RBCs & FcγRIII
This gene encodes a receptor for the Fc portion of immunoglobulin G, and it is involved in the removal of antigen-antibody complexes from the circulation, as well as other other antibody-dependent responses. This gene (FCGR3A) is highly similar to another nearby gene (FCGR3B) located on chromosome 1. The receptor encoded by this gene is expressed on natural killer (NK) cells as an integral membrane glycoprotein anchored through a transmembrane peptide, whereas FCGR3B is expressed on polymorphonuclear neutrophils (PMN) where the receptor is anchored through a phosphatidylinositol (PI) linkage. Mutations in this gene have been linked to susceptibility to recurrent viral infections, susceptibility to systemic lupus erythematosus, and alloimmune neonatal neutropenia. Alternatively spliced transcript variants encoding different isoforms have been found for this gene.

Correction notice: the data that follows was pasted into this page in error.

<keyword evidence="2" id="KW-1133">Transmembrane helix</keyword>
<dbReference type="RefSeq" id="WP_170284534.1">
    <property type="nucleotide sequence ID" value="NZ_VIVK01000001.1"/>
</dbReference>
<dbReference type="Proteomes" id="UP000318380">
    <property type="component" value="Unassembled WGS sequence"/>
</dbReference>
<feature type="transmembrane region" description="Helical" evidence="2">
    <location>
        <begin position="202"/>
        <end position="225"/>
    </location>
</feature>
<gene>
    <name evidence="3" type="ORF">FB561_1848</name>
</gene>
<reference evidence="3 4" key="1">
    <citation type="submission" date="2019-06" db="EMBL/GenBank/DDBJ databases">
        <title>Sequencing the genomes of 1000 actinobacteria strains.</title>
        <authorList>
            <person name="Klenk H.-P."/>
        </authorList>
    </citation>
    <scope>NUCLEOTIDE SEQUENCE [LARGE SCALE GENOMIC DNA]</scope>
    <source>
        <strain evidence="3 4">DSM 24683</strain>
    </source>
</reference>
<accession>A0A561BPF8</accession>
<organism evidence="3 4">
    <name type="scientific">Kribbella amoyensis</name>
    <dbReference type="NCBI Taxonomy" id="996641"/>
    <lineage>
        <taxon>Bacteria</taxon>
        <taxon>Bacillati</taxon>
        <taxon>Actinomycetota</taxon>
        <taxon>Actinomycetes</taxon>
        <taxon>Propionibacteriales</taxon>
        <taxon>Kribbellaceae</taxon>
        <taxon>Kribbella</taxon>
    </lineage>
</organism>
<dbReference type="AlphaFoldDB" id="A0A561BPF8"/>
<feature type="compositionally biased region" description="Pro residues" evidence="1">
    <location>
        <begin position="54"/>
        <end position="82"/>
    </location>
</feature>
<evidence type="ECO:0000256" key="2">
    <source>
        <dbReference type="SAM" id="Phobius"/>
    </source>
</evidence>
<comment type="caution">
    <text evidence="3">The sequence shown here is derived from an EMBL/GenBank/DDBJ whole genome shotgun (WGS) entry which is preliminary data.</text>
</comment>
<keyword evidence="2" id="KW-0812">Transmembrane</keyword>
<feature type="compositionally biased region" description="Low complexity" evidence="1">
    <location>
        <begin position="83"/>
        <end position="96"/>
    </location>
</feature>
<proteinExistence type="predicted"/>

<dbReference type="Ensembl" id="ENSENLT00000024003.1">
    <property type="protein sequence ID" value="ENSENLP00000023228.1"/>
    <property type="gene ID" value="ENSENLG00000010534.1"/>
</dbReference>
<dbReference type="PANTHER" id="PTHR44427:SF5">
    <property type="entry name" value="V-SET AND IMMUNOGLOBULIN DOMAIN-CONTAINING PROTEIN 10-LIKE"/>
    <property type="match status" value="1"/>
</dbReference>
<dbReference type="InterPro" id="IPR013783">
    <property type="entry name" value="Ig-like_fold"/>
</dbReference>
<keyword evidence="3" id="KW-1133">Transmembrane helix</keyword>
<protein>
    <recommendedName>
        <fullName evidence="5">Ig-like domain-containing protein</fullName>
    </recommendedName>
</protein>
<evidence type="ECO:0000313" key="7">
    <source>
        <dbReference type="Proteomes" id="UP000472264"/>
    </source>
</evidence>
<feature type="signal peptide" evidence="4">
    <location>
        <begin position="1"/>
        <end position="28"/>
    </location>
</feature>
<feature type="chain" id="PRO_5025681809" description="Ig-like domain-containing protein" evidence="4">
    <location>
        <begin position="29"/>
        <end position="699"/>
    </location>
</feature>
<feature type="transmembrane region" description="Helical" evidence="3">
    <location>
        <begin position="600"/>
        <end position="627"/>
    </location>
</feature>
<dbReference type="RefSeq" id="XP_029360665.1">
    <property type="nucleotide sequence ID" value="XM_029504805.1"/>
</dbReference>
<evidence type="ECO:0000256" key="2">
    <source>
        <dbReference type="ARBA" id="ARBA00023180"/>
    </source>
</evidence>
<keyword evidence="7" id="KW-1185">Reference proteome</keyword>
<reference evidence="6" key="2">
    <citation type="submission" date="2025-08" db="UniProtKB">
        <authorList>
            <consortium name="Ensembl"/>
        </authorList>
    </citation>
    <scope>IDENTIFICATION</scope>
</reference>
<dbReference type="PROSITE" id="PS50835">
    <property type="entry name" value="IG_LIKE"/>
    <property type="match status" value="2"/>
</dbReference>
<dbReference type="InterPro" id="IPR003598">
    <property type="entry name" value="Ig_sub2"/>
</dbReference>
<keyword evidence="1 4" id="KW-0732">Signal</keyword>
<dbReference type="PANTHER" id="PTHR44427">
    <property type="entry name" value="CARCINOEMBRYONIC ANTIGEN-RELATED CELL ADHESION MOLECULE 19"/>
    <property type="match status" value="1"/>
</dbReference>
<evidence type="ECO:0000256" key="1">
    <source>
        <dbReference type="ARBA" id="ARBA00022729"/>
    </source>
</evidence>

Red blood cells (RBCs), also called erythrocytes, are the most common type of blood cell and the vertebrate organism's principal means of delivering oxygen (O2) to the body tissues—via blood flow through the circulatory system. RBCs take up oxygen in the lungs or gills and release it into tissues while squeezing through the body's capillaries.
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For Research Use Only. Not For Clinical Use.